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Apple cupcakes with cream cheese frosting

If you are looking for a simple fall baking recipe, try this recipe for apple cupcakes with cream cheese frosting. The cream cheese frosting is not too sweet and very thick and pipeable. The cupcakes are moist and flavoured with apple butter and fall spices.

apple spice cupcakes with cream cheese frosting | kitchen heals soul

Why bake with apple butter?

Apple butter adds a highly concentrated apple flavor without adding any water to a recipe. It’s a much more efficient way of adding apple without diluting flavor or messing with cake batter ratios, thus avoiding gummy textures that can come from adding fresh chopped fruit. I’ve baked with apple butter to flavor apple cakes— like in this Apple brandy loaf cake recipe; in scones—slathered inside of apple pie scones before baking, and I’ve also used it in pie filling in this gorgeous apple butter pie, which makes a great alternative to Thanksgiving pumpkin tarts and maple apple pie.
apple spice cupcakes | kitchen heals soul

Why is cream cheese frosting runny or too sweet?

Typical recipes for cream cheese frosting have you cream the butter and the cream cheese together, then add A TON of icing sugar. The reason cream cheese frosting recipes call for so much powdered sugar is because without the extra powdered sugar, cream cheese frosting tends to be runny, unstable, weep, and soupy. Why is cream cheese frosting runny and unstable? A block of cream cheese contains a lot more water than the same weight of butter. Therefore when the cream cheese is creamed with the butter, and then the icing sugar is added in, the icing sugar draws out that moisture from the cheese, yielding a soupy, runny, unstable cream cheese frosting. This is the main reason why most cream cheese frosting recipes recommend an insane amount of icing sugar. Without all the extra powdered sugar, the frosting is too soft to work with. The frosting doesn’t hold its shape when piped and it’s quite unstable. Bakers tend to overload the frosting with powdered sugar to stiffen the frosting. This leads to a cloyingly sweet cream cheese frosting that doesn’t taste very good.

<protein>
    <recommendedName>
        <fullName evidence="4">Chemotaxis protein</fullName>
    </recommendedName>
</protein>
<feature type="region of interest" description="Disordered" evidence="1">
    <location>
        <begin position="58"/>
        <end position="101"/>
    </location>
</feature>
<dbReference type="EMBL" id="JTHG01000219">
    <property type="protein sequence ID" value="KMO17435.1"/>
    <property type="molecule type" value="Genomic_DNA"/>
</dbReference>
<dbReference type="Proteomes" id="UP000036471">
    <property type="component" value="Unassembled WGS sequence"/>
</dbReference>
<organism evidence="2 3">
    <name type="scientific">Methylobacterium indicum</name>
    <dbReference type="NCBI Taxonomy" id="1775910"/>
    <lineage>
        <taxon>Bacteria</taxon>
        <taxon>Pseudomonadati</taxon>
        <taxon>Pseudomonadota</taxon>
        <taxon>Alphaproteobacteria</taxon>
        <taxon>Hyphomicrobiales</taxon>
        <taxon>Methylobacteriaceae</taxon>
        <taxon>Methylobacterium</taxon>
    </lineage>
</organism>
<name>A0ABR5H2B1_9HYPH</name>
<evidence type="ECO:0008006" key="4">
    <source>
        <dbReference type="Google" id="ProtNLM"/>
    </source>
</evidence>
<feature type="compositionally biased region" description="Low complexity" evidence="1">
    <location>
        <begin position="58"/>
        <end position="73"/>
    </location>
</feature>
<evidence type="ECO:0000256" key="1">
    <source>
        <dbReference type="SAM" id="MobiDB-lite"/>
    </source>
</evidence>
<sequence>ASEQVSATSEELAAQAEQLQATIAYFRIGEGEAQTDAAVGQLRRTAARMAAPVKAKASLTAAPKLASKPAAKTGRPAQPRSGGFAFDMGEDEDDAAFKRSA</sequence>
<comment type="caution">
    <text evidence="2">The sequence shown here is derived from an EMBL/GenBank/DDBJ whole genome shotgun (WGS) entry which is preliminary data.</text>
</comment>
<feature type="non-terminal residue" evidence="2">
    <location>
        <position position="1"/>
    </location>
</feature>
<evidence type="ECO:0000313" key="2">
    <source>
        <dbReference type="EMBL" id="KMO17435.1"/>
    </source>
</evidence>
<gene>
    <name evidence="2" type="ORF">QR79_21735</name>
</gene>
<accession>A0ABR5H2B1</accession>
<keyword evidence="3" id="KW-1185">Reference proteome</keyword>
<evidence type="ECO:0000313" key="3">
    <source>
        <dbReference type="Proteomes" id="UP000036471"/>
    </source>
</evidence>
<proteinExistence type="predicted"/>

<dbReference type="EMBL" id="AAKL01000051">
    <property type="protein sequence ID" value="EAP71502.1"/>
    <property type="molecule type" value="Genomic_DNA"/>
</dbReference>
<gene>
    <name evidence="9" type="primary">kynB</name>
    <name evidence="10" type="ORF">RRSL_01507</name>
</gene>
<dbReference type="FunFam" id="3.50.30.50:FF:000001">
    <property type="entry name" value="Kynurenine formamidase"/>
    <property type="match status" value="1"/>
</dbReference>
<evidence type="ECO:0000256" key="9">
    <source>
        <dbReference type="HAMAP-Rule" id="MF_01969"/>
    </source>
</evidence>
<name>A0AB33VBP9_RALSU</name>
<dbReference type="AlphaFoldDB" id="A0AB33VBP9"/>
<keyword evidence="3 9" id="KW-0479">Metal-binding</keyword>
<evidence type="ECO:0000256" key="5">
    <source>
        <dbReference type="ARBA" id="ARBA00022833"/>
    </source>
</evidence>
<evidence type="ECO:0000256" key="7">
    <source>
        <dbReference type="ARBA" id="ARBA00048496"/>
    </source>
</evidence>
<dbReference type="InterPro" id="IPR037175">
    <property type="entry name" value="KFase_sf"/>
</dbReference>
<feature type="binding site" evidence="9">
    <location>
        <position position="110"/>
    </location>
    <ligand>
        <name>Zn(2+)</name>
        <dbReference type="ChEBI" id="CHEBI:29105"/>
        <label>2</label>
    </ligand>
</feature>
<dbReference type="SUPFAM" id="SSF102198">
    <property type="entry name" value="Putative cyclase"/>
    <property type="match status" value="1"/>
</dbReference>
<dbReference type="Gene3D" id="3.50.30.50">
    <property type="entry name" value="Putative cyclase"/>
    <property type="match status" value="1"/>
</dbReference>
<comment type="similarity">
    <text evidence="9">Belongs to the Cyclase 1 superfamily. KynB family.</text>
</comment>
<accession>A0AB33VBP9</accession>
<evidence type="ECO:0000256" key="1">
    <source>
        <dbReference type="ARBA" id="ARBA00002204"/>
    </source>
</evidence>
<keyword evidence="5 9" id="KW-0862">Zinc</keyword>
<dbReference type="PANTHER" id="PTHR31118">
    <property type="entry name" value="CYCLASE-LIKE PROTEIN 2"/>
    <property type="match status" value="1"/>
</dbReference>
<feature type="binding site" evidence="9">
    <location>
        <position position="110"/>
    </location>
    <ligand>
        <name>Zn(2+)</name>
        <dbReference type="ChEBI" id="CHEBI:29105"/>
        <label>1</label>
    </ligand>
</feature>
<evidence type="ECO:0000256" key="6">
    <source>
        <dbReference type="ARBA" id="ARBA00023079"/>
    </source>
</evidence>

apple spice cupcakes with cream cheese frosting | kitchen heals soul

How to make thick cream cheese that is stable and pipeable

How do you make a stable, thick cream cheese frosting that can be used to frost a cake or decorate cupcakes? Change the order you mix your ingredients in!

  • Step 1 for thick, stable, pipeable cream cheese frosting: Cream the butter with the icing sugar first, thereby coating all the little sugar molecules with fat (I have no proof that this really happens, but my brain thinks it works like this, so bear with me!)
  • Step 2 for thick, stable, pipeable cream cheese frosting: Once the butter and icing sugar are well mixed, THEN you add in the COLD cream cheese. The sugar is coated with fat, therefore making it more difficult to draw out the moisture from the cold cream cheese. The cream cheese remains intact, and no water leeches out.

By following this mixing order, you can make a frosting with significantly less sugar. In fact, you end up with a frosting that tastes a lot like cheesecake, not overly sweet! At this point, you should be really excited for the recipe.

brown butter | kitchen heals soul